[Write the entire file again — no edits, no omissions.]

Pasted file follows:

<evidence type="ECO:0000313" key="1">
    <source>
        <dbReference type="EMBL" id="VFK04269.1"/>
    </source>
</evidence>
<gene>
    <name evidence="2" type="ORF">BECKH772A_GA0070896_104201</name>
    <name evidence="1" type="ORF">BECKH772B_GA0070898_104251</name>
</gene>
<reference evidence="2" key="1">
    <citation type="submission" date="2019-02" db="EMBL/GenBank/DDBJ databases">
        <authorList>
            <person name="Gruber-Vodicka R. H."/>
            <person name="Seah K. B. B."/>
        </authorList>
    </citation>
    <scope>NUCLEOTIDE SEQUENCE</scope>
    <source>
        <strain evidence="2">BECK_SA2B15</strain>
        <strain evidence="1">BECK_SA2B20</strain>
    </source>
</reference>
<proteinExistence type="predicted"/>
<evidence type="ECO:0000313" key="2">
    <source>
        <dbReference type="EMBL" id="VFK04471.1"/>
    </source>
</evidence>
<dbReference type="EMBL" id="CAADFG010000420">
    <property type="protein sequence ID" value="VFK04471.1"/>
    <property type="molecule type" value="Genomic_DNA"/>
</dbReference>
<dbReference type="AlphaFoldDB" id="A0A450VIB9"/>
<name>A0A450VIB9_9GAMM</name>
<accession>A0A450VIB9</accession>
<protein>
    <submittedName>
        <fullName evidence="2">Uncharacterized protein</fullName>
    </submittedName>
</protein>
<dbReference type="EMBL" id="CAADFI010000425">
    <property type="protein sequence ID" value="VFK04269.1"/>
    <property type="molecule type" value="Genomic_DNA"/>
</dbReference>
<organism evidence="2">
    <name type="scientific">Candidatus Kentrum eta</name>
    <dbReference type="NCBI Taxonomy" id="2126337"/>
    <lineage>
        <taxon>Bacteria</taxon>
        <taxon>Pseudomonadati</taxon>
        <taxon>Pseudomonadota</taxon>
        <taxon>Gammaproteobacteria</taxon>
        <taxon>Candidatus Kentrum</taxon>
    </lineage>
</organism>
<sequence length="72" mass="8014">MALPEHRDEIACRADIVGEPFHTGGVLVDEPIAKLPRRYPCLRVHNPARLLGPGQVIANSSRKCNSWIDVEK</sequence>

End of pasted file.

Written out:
<evidence type="ECO:0000313" key="1">
    <source>
        <dbReference type="EMBL" id="VFK04269.1"/>
    </source>
</evidence>
<gene>
    <name evidence="2" type="ORF">BECKH772A_GA0070896_104201</name>
    <name evidence="1" type="ORF">BECKH772B_GA0070898_104251</name>
</gene>
<reference evidence="2" key="1">
    <citation type="submission" date="2019-02" db="EMBL/GenBank/DDBJ databases">
        <authorList>
            <person name="Gruber-Vodicka R. H."/>
            <person name="Seah K. B. B."/>
        </authorList>
    </citation>
    <scope>NUCLEOTIDE SEQUENCE</scope>
    <source>
        <strain evidence="2">BECK_SA2B15</strain>
        <strain evidence="1">BECK_SA2B20</strain>
    </source>
</reference>
<proteinExistence type="predicted"/>
<evidence type="ECO:0000313" key="2">
    <source>
        <dbReference type="EMBL" id="VFK04471.1"/>
    </source>
</evidence>
<dbReference type="EMBL" id="CAADFG010000420">
    <property type="protein sequence ID" value="VFK04471.1"/>
    <property type="molecule type" value="Genomic_DNA"/>
</dbReference>
<dbReference type="AlphaFoldDB" id="A0A450VIB9"/>
<name>A0A450VIB9_9GAMM</name>
<accession>A0A450VIB9</accession>
<protein>
    <submittedName>
        <fullName evidence="2">Uncharacterized protein</fullName>
    </submittedName>
</protein>
<dbReference type="EMBL" id="CAADFI010000425">
    <property type="protein sequence ID" value="VFK04269.1"/>
    <property type="molecule type" value="Genomic_DNA"/>
</dbReference>
<organism evidence="2">
    <name type="scientific">Candidatus Kentrum eta</name>
    <dbReference type="NCBI Taxonomy" id="2126337"/>
    <lineage>
        <taxon>Bacteria</taxon>
        <taxon>Pseudomonadati</taxon>
        <taxon>Pseudomonadota</taxon>
        <taxon>Gammaproteobacteria</taxon>
        <taxon>Candidatus Kentrum</taxon>
    </lineage>
</organism>
<sequence length="72" mass="8014">MALPEHRDEIACRADIVGEPFHTGGVLVDEPIAKLPRRYPCLRVHNPARLLGPGQVIANSSRKCNSWIDVEK</sequence>